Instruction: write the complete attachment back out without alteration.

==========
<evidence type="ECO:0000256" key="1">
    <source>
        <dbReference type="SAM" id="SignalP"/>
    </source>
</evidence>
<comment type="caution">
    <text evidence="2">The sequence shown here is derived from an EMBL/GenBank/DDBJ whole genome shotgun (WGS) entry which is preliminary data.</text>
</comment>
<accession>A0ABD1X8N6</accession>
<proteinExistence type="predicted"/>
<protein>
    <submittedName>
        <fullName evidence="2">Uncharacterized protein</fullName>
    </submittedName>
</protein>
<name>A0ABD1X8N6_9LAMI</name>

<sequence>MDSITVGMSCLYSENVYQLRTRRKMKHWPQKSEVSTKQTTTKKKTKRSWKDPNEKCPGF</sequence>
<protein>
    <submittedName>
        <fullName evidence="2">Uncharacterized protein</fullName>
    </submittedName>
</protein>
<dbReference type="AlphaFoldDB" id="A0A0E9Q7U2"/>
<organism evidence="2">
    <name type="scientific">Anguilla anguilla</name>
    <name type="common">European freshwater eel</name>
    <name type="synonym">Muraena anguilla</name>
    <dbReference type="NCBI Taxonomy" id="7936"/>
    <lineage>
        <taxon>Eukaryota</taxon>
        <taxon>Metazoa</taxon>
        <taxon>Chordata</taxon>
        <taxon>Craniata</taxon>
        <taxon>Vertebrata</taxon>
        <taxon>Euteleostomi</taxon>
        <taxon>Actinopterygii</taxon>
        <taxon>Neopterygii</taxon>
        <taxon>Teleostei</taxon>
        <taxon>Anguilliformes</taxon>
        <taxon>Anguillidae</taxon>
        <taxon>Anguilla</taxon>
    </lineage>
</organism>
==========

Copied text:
<evidence type="ECO:0000256" key="1">
    <source>
        <dbReference type="SAM" id="SignalP"/>
    </source>
</evidence>
<comment type="caution">
    <text evidence="2">The sequence shown here is derived from an EMBL/GenBank/DDBJ whole genome shotgun (WGS) entry which is preliminary data.</text>
</comment>
<accession>A0ABD1X8N6</accession>
<proteinExistence type="predicted"/>
<protein>
    <submittedName>
        <fullName evidence="2">Uncharacterized protein</fullName>
    </submittedName>
</protein>
<name>A0ABD1X8N6_9LAMI</name>

<sequence>MDSITVGMSCLYSENVYQLRTRRKMKHWPQKSEVSTKQTTTKKKTKRSWKDPNEKCPGF</sequence>
<protein>
    <submittedName>
        <fullName evidence="2">Uncharacterized protein</fullName>
    </submittedName>
</protein>
<dbReference type="AlphaFoldDB" id="A0A0E9Q7U2"/>
<organism evidence="2">
    <name type="scientific">Anguilla anguilla</name>
    <name type="common">European freshwater eel</name>
    <name type="synonym">Muraena anguilla</name>
    <dbReference type="NCBI Taxonomy" id="7936"/>
    <lineage>
        <taxon>Eukaryota</taxon>
        <taxon>Metazoa</taxon>
        <taxon>Chordata</taxon>
        <taxon>Craniata</taxon>
        <taxon>Vertebrata</taxon>
        <taxon>Euteleostomi</taxon>
        <taxon>Actinopterygii</taxon>
        <taxon>Neopterygii</taxon>
        <taxon>Teleostei</taxon>
        <taxon>Anguilliformes</taxon>
        <taxon>Anguillidae</taxon>
        <taxon>Anguilla</taxon>
    </lineage>
</organism>